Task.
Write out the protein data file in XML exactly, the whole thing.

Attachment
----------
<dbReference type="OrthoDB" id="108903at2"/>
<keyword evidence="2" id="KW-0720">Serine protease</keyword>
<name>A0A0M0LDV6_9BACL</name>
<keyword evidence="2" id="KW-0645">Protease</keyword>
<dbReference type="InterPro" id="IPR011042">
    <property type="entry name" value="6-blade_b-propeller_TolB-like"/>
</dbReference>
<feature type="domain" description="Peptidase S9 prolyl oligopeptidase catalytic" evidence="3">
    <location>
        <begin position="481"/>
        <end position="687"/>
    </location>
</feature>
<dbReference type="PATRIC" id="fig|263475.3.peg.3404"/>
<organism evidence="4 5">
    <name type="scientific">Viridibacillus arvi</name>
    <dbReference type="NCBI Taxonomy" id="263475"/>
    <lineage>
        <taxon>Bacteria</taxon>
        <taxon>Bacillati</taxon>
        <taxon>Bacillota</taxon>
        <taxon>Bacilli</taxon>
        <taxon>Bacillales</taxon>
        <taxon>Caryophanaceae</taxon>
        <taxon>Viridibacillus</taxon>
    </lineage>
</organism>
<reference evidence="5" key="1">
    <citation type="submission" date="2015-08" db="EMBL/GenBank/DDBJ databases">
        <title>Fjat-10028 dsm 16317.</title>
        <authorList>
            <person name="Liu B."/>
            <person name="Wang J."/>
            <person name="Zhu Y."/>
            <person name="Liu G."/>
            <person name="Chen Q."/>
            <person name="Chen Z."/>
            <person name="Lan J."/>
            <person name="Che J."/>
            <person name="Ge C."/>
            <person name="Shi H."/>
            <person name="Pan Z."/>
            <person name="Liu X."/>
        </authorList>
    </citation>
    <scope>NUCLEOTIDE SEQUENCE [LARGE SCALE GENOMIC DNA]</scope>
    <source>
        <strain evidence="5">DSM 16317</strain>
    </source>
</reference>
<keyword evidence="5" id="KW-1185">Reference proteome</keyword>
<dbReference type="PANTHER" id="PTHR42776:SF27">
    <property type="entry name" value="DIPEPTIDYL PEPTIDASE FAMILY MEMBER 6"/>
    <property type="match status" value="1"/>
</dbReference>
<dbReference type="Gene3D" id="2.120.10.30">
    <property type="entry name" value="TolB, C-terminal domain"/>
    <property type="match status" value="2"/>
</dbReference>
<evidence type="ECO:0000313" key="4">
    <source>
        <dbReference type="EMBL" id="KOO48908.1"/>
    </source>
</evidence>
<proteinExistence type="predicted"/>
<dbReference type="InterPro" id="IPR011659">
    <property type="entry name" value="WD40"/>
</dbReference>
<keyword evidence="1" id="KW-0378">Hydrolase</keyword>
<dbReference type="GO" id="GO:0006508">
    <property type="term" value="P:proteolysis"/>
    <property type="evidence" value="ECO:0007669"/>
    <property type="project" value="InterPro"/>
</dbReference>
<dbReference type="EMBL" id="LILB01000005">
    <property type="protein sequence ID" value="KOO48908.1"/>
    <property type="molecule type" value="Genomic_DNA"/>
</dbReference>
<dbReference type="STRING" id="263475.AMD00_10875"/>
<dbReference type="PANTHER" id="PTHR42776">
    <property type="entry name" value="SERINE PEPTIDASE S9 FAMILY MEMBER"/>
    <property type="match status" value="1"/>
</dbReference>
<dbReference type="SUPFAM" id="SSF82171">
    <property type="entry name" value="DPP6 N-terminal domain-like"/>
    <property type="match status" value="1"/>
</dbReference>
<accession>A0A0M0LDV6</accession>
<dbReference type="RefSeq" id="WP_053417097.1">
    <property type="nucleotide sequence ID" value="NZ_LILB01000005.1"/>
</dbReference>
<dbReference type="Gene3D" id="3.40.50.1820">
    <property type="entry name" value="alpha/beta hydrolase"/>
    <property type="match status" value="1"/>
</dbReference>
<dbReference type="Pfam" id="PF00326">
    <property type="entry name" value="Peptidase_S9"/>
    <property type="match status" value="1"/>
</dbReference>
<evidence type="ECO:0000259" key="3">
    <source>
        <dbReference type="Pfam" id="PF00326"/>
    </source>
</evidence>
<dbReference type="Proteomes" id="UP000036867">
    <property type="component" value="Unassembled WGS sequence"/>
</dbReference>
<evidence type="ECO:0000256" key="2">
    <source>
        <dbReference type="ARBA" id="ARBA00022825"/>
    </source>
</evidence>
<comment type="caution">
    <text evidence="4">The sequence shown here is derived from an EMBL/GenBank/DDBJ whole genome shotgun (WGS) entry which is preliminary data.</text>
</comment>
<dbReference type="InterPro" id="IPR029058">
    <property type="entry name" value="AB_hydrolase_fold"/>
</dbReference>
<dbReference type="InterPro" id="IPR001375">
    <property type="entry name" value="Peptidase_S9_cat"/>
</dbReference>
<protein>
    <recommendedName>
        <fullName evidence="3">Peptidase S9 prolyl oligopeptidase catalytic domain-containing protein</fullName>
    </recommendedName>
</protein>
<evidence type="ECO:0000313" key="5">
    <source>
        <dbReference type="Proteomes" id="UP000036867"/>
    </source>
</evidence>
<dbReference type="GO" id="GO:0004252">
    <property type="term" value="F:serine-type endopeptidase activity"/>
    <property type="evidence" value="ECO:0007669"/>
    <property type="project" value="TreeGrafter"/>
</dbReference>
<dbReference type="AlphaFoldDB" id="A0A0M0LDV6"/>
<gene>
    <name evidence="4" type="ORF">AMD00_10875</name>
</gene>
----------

<dbReference type="OrthoDB" id="108903at2"/>
<keyword evidence="2" id="KW-0720">Serine protease</keyword>
<name>A0A0M0LDV6_9BACL</name>
<keyword evidence="2" id="KW-0645">Protease</keyword>
<dbReference type="InterPro" id="IPR011042">
    <property type="entry name" value="6-blade_b-propeller_TolB-like"/>
</dbReference>
<feature type="domain" description="Peptidase S9 prolyl oligopeptidase catalytic" evidence="3">
    <location>
        <begin position="481"/>
        <end position="687"/>
    </location>
</feature>
<dbReference type="PATRIC" id="fig|263475.3.peg.3404"/>
<organism evidence="4 5">
    <name type="scientific">Viridibacillus arvi</name>
    <dbReference type="NCBI Taxonomy" id="263475"/>
    <lineage>
        <taxon>Bacteria</taxon>
        <taxon>Bacillati</taxon>
        <taxon>Bacillota</taxon>
        <taxon>Bacilli</taxon>
        <taxon>Bacillales</taxon>
        <taxon>Caryophanaceae</taxon>
        <taxon>Viridibacillus</taxon>
    </lineage>
</organism>
<reference evidence="5" key="1">
    <citation type="submission" date="2015-08" db="EMBL/GenBank/DDBJ databases">
        <title>Fjat-10028 dsm 16317.</title>
        <authorList>
            <person name="Liu B."/>
            <person name="Wang J."/>
            <person name="Zhu Y."/>
            <person name="Liu G."/>
            <person name="Chen Q."/>
            <person name="Chen Z."/>
            <person name="Lan J."/>
            <person name="Che J."/>
            <person name="Ge C."/>
            <person name="Shi H."/>
            <person name="Pan Z."/>
            <person name="Liu X."/>
        </authorList>
    </citation>
    <scope>NUCLEOTIDE SEQUENCE [LARGE SCALE GENOMIC DNA]</scope>
    <source>
        <strain evidence="5">DSM 16317</strain>
    </source>
</reference>
<keyword evidence="5" id="KW-1185">Reference proteome</keyword>
<dbReference type="PANTHER" id="PTHR42776:SF27">
    <property type="entry name" value="DIPEPTIDYL PEPTIDASE FAMILY MEMBER 6"/>
    <property type="match status" value="1"/>
</dbReference>
<dbReference type="Gene3D" id="2.120.10.30">
    <property type="entry name" value="TolB, C-terminal domain"/>
    <property type="match status" value="2"/>
</dbReference>
<evidence type="ECO:0000313" key="4">
    <source>
        <dbReference type="EMBL" id="KOO48908.1"/>
    </source>
</evidence>
<proteinExistence type="predicted"/>
<dbReference type="InterPro" id="IPR011659">
    <property type="entry name" value="WD40"/>
</dbReference>
<keyword evidence="1" id="KW-0378">Hydrolase</keyword>
<dbReference type="GO" id="GO:0006508">
    <property type="term" value="P:proteolysis"/>
    <property type="evidence" value="ECO:0007669"/>
    <property type="project" value="InterPro"/>
</dbReference>
<dbReference type="EMBL" id="LILB01000005">
    <property type="protein sequence ID" value="KOO48908.1"/>
    <property type="molecule type" value="Genomic_DNA"/>
</dbReference>
<dbReference type="STRING" id="263475.AMD00_10875"/>
<dbReference type="PANTHER" id="PTHR42776">
    <property type="entry name" value="SERINE PEPTIDASE S9 FAMILY MEMBER"/>
    <property type="match status" value="1"/>
</dbReference>
<dbReference type="SUPFAM" id="SSF82171">
    <property type="entry name" value="DPP6 N-terminal domain-like"/>
    <property type="match status" value="1"/>
</dbReference>
<accession>A0A0M0LDV6</accession>
<dbReference type="RefSeq" id="WP_053417097.1">
    <property type="nucleotide sequence ID" value="NZ_LILB01000005.1"/>
</dbReference>
<dbReference type="Gene3D" id="3.40.50.1820">
    <property type="entry name" value="alpha/beta hydrolase"/>
    <property type="match status" value="1"/>
</dbReference>
<dbReference type="Pfam" id="PF00326">
    <property type="entry name" value="Peptidase_S9"/>
    <property type="match status" value="1"/>
</dbReference>
<evidence type="ECO:0000259" key="3">
    <source>
        <dbReference type="Pfam" id="PF00326"/>
    </source>
</evidence>
<dbReference type="Proteomes" id="UP000036867">
    <property type="component" value="Unassembled WGS sequence"/>
</dbReference>
<evidence type="ECO:0000256" key="2">
    <source>
        <dbReference type="ARBA" id="ARBA00022825"/>
    </source>
</evidence>
<comment type="caution">
    <text evidence="4">The sequence shown here is derived from an EMBL/GenBank/DDBJ whole genome shotgun (WGS) entry which is preliminary data.</text>
</comment>
<dbReference type="InterPro" id="IPR029058">
    <property type="entry name" value="AB_hydrolase_fold"/>
</dbReference>
<dbReference type="InterPro" id="IPR001375">
    <property type="entry name" value="Peptidase_S9_cat"/>
</dbReference>
<protein>
    <recommendedName>
        <fullName evidence="3">Peptidase S9 prolyl oligopeptidase catalytic domain-containing protein</fullName>
    </recommendedName>
</protein>
<evidence type="ECO:0000313" key="5">
    <source>
        <dbReference type="Proteomes" id="UP000036867"/>
    </source>
</evidence>
<dbReference type="GO" id="GO:0004252">
    <property type="term" value="F:serine-type endopeptidase activity"/>
    <property type="evidence" value="ECO:0007669"/>
    <property type="project" value="TreeGrafter"/>
</dbReference>
<dbReference type="AlphaFoldDB" id="A0A0M0LDV6"/>
<gene>
    <name evidence="4" type="ORF">AMD00_10875</name>
</gene>